when we started no one took us seriously… it was OK we set up a friendly match but there was no, we had to use the boys kit, no special treatment, and when we went up to the astro-turf we had to pay for it and the boys would get it free, and they would have particular times maybe because it was a new sport at the time and they could not fit it in, but at the time it was frustrating when you are trying to get something off the ground.
The players themselves also recognised that there was a clear football hierarchy and the quality of ‘pitch’ was a significant marker:
Oh, we always get the worst pitch, the slow pitch, like ‘you are over there, see you later (laughs). A lot of people do not know that we have a women’s team as they haven’t seen us play, cos you can see the blokes play on a Wednesday afternoon, you can’t really miss them, but us you can. (Patricia)
Irish footballer Stephanie Roche was runner up in the FIFA goal of the year. Despite this achievement most of the UK media focused on a photo of Roche arriving at the FIFA Ballon d’Or ceremony in Zurich which has been much retweeted. It depicts her wearing a white dress and high heels, walking past top male footballers who appear to be, in the words of the many news reports, ‘eyeing her up’. This suggests that little has changed in terms of how female athletes are framed in media reporting, with the Daily Mail describing how, “Irish footballer Stephanie Roche turns heads of world’s best players Ronaldo and Messi after missing out on FIFA award for her stunning goal”. Perhaps the problem of female athletes being judged does not lie with women but male reporters and commentators? At the recent Australian Open, Channel 7 reporter Ian Cohen interviewed tennis player Eugenie Bouchard (ranked number 7 in the world for women’s tennis). He mentioned her tweet which complimented fellow player Serena Williams on her ‘fluoro’ outfit and asked “Can you give us a twirl and tell us about your outfit?” Her embarrassment, as the request is met with cheers from the crowd, is palpable. In response, Serena Williams simply commented that “A commentator asked me to twirl. I wouldn’t ask Rafa or Roger to twirl. Whether it’s sexist or not I don’t know. I can’t answer that”.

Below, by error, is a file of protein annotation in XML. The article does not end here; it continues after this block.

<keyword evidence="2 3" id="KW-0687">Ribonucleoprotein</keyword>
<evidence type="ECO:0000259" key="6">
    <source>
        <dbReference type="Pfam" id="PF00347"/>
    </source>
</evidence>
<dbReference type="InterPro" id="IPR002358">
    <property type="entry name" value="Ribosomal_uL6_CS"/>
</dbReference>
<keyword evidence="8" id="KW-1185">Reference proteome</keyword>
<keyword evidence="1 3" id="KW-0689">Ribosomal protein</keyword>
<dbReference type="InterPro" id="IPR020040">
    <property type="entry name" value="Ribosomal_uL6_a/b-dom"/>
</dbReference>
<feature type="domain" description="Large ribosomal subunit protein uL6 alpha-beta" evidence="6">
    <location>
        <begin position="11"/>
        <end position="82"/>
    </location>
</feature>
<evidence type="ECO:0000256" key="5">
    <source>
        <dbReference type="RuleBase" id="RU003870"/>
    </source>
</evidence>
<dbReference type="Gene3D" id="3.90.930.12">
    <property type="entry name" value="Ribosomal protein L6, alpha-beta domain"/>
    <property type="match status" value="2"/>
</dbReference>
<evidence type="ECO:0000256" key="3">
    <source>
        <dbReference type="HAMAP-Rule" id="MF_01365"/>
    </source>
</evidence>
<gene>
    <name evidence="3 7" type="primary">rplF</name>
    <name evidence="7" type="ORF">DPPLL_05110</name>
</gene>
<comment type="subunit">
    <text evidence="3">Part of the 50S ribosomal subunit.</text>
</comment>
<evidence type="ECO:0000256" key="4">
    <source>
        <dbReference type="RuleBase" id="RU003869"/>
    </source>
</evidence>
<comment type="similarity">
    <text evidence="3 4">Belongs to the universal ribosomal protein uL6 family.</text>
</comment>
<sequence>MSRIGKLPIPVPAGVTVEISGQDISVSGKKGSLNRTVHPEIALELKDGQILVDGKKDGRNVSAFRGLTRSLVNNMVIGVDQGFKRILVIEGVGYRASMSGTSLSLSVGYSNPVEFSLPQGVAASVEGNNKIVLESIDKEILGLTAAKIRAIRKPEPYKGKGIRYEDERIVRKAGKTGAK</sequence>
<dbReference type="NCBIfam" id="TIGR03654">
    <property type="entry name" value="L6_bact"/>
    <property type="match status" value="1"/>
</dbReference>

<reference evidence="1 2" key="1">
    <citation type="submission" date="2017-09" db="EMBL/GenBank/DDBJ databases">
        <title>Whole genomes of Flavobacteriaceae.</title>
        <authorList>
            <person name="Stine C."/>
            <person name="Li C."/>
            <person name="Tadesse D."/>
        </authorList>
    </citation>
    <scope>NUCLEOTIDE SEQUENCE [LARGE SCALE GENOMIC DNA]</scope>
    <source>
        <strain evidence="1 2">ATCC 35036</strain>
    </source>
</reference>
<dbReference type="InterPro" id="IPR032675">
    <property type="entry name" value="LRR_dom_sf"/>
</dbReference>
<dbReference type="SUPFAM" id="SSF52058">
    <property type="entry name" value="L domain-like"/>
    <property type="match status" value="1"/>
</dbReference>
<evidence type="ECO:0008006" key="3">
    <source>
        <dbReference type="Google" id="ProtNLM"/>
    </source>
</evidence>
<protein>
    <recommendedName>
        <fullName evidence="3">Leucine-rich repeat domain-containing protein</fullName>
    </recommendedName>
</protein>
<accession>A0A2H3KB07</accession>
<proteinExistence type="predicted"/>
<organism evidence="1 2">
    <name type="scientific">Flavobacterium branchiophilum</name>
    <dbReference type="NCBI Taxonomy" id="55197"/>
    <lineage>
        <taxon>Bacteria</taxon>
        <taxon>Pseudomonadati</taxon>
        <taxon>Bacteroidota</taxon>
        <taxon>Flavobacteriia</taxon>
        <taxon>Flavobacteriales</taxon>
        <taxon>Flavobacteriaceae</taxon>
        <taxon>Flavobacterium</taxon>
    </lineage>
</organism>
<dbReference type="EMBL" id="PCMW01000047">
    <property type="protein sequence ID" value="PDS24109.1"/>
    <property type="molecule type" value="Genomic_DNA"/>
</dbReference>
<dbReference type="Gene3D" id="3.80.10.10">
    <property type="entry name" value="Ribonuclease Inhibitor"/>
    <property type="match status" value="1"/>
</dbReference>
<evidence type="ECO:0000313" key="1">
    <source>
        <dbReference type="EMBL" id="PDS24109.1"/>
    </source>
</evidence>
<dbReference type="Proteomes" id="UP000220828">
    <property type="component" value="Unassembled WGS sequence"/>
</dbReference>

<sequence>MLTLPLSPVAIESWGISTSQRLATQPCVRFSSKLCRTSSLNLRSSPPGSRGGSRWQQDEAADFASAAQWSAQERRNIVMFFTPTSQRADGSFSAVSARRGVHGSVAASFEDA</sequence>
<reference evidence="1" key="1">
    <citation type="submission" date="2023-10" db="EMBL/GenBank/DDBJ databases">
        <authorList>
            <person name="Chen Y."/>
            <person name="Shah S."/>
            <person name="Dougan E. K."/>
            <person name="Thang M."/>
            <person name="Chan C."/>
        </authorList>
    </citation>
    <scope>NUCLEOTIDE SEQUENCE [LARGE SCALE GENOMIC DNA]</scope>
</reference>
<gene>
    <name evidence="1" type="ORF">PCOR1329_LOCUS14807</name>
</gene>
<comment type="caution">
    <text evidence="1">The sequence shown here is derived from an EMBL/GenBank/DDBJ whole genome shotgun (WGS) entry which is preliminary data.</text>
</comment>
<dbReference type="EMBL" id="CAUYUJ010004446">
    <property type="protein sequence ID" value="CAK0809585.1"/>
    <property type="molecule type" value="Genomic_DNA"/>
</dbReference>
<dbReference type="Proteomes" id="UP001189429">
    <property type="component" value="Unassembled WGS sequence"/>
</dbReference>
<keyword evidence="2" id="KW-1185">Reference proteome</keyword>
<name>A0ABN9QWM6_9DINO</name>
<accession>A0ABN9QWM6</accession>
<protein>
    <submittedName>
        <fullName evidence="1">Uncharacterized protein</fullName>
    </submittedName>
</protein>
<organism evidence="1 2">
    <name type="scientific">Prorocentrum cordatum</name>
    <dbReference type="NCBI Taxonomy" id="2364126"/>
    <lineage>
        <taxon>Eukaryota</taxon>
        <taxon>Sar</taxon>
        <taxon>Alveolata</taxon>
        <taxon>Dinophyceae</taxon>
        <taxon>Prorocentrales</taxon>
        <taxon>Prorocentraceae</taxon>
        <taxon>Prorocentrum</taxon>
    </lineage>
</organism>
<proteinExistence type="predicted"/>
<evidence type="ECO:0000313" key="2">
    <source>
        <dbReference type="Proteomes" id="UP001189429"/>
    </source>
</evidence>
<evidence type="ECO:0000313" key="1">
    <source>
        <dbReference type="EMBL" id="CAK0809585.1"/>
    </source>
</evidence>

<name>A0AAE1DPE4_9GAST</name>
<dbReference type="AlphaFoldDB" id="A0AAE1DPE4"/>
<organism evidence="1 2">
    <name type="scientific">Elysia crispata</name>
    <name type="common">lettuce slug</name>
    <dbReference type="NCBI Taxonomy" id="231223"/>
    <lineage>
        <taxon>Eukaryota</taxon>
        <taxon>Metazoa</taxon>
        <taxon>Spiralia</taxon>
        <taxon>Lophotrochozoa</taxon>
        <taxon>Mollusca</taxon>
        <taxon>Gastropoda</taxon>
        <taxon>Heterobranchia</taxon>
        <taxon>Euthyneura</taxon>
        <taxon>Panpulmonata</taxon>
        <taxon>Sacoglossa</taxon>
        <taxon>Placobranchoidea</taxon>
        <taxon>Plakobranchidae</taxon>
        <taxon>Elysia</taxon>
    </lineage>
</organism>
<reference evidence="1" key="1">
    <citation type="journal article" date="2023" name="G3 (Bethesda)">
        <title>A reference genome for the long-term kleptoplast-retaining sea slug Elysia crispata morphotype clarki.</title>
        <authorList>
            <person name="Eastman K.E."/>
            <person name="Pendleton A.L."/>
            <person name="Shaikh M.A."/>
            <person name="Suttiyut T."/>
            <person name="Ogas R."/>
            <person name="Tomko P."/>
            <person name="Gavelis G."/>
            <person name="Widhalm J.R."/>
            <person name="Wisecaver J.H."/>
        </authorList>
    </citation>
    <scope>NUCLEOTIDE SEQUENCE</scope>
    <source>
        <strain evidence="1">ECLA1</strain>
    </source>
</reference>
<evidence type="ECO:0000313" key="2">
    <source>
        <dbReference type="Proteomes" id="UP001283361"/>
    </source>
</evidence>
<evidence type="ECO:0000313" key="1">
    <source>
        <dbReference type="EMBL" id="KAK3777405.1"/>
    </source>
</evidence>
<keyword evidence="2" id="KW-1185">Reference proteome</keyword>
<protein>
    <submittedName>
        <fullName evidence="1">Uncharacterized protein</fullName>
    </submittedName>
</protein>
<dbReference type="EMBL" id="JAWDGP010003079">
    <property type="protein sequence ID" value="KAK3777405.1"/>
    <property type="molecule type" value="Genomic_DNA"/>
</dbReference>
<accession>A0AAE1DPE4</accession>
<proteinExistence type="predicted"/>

‘This girl can’ is an interesting campaign but it operates within a framework where women celebrate their empowerment in decidedly sexual terms of being “hot” and “a fox”. Others have commented that it pushes “a neoliberal rhetoric of “free choice” to look a certain way, or move in a certain way; yet the choices available are restrictive and predicated on a narrow version of what constitutes sexiness. It does not involve a stretch of the imagination to think about how women’s self-reference to “sweating like a pig” through exercise can shift into denigrating terms (“fat pig”), that are used against them if they don’t conform”.
Sport England pitch their campaign at increased female participation, without any real reference to male domination (unlike #alwayslikeagirl). One campaign offers a political focus with which to address gender inequality, whilst the other does not. It seems unlikely that a campaign for men in sport would be described as “sassy” or have the tagline “thisboycan”. Ultimately engaging more women in sport is laudable but we need to at least reference wider structural questions of male dominance and patriarchy if we are to realise the true potential of the Sport England campaign.